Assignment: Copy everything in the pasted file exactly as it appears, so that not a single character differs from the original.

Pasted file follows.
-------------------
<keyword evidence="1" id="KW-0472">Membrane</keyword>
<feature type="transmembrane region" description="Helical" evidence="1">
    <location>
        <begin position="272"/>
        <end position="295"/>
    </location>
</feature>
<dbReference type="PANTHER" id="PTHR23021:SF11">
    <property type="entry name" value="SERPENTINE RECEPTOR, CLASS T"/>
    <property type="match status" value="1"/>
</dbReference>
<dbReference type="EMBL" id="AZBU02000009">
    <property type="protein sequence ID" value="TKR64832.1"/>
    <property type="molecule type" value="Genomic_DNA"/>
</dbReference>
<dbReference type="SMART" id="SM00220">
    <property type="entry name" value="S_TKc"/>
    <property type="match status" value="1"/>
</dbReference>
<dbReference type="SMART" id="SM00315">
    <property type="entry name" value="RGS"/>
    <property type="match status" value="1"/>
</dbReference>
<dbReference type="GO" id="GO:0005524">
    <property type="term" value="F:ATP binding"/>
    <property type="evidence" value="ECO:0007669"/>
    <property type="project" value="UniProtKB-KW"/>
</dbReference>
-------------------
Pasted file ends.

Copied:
<keyword evidence="1" id="KW-0472">Membrane</keyword>
<feature type="transmembrane region" description="Helical" evidence="1">
    <location>
        <begin position="272"/>
        <end position="295"/>
    </location>
</feature>
<dbReference type="PANTHER" id="PTHR23021:SF11">
    <property type="entry name" value="SERPENTINE RECEPTOR, CLASS T"/>
    <property type="match status" value="1"/>
</dbReference>
<dbReference type="EMBL" id="AZBU02000009">
    <property type="protein sequence ID" value="TKR64832.1"/>
    <property type="molecule type" value="Genomic_DNA"/>
</dbReference>
<dbReference type="SMART" id="SM00220">
    <property type="entry name" value="S_TKc"/>
    <property type="match status" value="1"/>
</dbReference>
<dbReference type="SMART" id="SM00315">
    <property type="entry name" value="RGS"/>
    <property type="match status" value="1"/>
</dbReference>
<dbReference type="GO" id="GO:0005524">
    <property type="term" value="F:ATP binding"/>
    <property type="evidence" value="ECO:0007669"/>
    <property type="project" value="UniProtKB-KW"/>
</dbReference>